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M36 Jackson

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 {{Panel title|icon=[[image:USA-M36.png|link=|left]]|rMargin=248px|content= {{Panel title|icon=[[image:USA-M36.png|link=|left]]|rMargin=248px|content=
?The M36 Slugger (it was known as the Slugger or Jackson by the British, although unlike other vehicle names such as the [[M4 Sherman]], the name was not adopted by [[USA|American]] soldiers, who called it TD (a nickname for any tank destroyer in general) beyond its formal designation) is an [[USA|American]] tier 6 [[Tank Destroyers|tank destroyer]]. It is very similar to the [[M10]] Wolverine, but has a turret which has a roof, and it has increased armor values, can mount a 90mm gun, which the Wolverine can't, also, it cannot mount the 105mm AT SPH M4 L23 which the [[M10]] Wolverine has. +The M36 Slugger is an [[USA|American]] tier 6 [[Tank Destroyers|tank destroyer]]. It is very similar to the [[M10]] Wolverine, but has a closed turret, increased armor values, and can mount a powerful 90mm gun (which the Wolverine can't). However, it cannot mount the 105mm AT SPH M4 L23 which the [[M10]] Wolverine has.
?:The M36 Slugger leads to the [[T25 AT]].+The M36 Slugger leads to the [[T25 AT]].
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Revision as of 00:54, 24 November 2011

M36 Slugger

M36 tank destroyer
Cost 834,200  Credits
Health 560
Weight/Load Limit 28,28/28,89t
Engine Power 350hp
Speed Limit 42km/h
Traverse Speed 28deg/s
Hull Armor 114/25/25mm
Damage 86-114HP
Penetration 96-160mm
Rate of Fire 22,22r/m
Accuracy 0.33m
Aim time 1.5s
Gun Traverse gunTraverse
Gun Traverse Arc gunTraverseArc
Gun Vertical Limits gunVerticalLimits
Ammo Capacity ammo
Chance of Fire 20%
View Range 420m
Signal Range 450m
Parent Contour-USA-M10_Wolverine.png
Child Contour-USA-T25_AT.png
Values Are Stock // Top

The M36 Slugger is an American tier 6 tank destroyer. It is very similar to the M10 Wolverine, but has a closed turret, increased armor values, and can mount a powerful 90mm gun (which the Wolverine can't). However, it cannot mount the 105mm AT SPH M4 L23 which the M10 Wolverine has. The M36 Slugger leads to the T25 AT.


76 mm AT Gun M1A2
00066 500 66 500 Credits.png
1 590 1 590(kg)
90 mm AT Gun M3
00127 300 127 300 Credits.png
2 050 2 050(kg)

0075 75/25/25(mm)
0018 18(d/s)
0420 420(m)
00009 000 9 000 Credits.png
4 500 4 500(kg)
0076 76/25/25(mm)
0018 18(d/s)
0420 420(m)
00017 050 17 050 Credits.png
4 800 4 800(kg)

Wright Continental R-975EC2
0350 350(h.p.)
020 20%
00010 500 10 500 Credits.png
0515 515(kg)
Wright Continental R-975C1
0380 380(h.p.)
020 20%
00011 000 11 000 Credits.png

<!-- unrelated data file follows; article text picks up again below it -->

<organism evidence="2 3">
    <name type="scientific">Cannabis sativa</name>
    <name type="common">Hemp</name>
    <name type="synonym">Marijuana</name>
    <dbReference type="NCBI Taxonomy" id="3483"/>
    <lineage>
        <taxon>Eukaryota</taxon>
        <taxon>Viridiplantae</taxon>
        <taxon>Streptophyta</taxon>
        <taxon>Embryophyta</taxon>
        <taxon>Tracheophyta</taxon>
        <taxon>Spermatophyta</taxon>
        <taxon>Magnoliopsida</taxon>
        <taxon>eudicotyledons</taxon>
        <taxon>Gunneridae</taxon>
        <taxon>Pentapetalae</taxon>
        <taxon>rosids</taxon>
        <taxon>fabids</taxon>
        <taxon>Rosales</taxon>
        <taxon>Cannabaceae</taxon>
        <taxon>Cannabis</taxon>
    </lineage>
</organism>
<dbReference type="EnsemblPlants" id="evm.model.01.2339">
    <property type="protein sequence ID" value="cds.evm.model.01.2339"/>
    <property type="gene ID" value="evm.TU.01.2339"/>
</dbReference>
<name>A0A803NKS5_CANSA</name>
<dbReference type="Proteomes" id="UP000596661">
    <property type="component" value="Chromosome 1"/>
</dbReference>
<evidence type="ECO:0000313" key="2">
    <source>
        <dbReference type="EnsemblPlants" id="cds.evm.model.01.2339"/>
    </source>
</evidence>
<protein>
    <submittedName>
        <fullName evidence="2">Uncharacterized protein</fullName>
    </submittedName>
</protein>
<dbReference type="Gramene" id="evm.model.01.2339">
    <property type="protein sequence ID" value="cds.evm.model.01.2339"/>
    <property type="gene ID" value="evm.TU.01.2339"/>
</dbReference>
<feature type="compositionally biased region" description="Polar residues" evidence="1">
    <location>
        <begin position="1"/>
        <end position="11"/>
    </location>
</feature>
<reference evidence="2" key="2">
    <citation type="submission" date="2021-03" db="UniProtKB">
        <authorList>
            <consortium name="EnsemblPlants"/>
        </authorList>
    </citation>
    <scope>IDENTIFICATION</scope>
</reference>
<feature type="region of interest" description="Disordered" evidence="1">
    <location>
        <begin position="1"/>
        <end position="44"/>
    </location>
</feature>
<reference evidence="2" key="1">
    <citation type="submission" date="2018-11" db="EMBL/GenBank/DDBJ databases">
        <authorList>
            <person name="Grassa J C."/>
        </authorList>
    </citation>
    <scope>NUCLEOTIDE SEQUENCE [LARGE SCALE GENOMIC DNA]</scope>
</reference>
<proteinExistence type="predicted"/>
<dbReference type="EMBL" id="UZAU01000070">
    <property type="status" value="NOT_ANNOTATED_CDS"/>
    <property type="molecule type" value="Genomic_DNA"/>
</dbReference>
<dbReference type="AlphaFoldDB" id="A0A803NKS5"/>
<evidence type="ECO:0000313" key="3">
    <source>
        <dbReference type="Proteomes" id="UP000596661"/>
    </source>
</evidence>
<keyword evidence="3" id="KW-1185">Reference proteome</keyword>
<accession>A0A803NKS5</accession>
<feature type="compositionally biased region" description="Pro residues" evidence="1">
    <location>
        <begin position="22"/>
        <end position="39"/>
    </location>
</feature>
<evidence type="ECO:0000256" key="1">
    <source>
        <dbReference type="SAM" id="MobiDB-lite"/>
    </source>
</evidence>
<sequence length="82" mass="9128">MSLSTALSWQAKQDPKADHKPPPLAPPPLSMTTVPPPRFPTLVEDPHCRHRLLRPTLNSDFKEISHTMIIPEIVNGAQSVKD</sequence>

0549 549(kg)
GMC 6046
0420 420(h.p.)
015 15%
00013 500 13 500 Credits.png
0549 549(kg)

28.89 28.89(t)
028 28(d/s)
00008 400 8 400 Credits.png
7 000 7 000(kg)
30.5 30.5(t)
030 30(d/s)
00022 100 22 100 Credits.png
7 000 7 000(kg)

SCR 508
0450 450(m)
00021 600 21 600 Credits.png
0100 100(kg)
SCR 506
0700 700(m)
00033 600 33 600 Credits.png
0110 110(kg)

Historical Info


The M36 tank destroyer, formally 90 mm Gun Motor Carriage, M36, was an American tank destroyer used during World War II. It was known as Jackson or Slugger by the British, after the Confederate general Stonewall Jackson. American soldiers usually referred to them as TDs for 'tank destroyers'. The M36 first served in combat in Europe in September 1944, and served until the end of the war; it also served during the Korean War, and in the armies of several other countries.


With the advent of heavy German armor such as the Panther and Tiger, the standard U.S. tank destroyer, the 3in Gun Motor Carriage M10, was rapidly becoming obsolete, because its main armament, the 3in M7 gun, had difficulty engaging these new tanks past 500 meters. This was foreseen, however, and in September, 1942 American engineers had begun designing a new tank destroyer armed with the M3 90 mm gun. This was several months before any Allied unit encountered a Tiger in combat, as the British First Army in Tunisia was the first western Allied unit to encounter the Tiger I in the leadup to the Battle of the Kasserine Pass at the start of 1943, and well over a year before any US unit encountered a Panther in combat. The first M36 prototype was completed in March 1943, with a new turret mounting the 90 mm M3 gun on a standard M10 chassis. After testing, an order for 500 was issued. The prototype was designated T71 Gun Motor Carriage; upon standardization the designation was changed to 90 mm Gun Motor Carriage M36 in June 1944. Like all US tank destroyers, the turret was open-topped to save weight and provide better observation. Postwar, a folding armored roof kit was developed to provide some protection from shell fragments, as with the M10. The M36 had a large bustle at the rear of its turret which provided a counterweight for the main gun. Eleven additional rounds of ammunition were stored inside the counterweight.